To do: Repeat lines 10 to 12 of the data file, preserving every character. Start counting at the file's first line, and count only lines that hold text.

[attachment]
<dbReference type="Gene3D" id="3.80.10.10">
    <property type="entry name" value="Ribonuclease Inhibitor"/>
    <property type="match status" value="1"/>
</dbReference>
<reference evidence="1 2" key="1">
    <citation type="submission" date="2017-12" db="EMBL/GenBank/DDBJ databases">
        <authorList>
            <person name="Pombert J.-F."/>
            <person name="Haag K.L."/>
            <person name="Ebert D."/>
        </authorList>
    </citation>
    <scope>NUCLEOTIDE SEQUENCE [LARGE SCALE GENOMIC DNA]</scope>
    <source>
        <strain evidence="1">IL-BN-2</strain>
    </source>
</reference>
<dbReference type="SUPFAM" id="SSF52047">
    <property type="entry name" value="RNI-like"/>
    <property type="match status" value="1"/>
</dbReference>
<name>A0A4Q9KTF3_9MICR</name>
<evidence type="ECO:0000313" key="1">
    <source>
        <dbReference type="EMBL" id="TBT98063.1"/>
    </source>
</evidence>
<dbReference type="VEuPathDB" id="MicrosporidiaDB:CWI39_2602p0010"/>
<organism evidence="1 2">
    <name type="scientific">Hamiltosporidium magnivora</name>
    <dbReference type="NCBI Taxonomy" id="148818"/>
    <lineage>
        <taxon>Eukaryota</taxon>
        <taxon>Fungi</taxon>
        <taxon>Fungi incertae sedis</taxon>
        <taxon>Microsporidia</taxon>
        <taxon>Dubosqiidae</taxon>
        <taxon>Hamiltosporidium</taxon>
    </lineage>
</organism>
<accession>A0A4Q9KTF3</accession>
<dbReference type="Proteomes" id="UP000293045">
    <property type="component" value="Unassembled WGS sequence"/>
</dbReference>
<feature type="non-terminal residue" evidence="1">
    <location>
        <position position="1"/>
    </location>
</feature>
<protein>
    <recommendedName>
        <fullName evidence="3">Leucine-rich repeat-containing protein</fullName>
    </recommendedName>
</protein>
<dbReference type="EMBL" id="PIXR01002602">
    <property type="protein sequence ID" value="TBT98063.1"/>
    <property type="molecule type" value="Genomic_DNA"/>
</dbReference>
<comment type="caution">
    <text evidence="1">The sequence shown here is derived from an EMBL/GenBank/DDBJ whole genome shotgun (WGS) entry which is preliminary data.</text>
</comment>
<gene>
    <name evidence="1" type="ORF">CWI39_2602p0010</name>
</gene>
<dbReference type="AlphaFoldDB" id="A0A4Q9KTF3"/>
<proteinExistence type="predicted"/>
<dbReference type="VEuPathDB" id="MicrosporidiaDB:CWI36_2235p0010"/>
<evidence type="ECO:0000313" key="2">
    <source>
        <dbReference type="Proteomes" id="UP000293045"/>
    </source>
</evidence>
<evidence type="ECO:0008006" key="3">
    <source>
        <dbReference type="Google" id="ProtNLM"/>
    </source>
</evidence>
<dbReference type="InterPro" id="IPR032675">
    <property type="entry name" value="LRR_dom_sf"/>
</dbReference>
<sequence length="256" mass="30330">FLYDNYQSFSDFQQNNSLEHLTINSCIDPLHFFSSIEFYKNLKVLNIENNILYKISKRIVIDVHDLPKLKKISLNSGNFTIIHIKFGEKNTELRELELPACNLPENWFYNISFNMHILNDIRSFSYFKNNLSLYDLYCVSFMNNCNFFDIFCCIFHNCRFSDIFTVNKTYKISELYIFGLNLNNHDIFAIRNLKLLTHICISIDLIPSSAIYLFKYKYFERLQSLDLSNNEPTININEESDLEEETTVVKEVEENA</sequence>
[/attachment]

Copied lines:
            <person name="Ebert D."/>
        </authorList>
    </citation>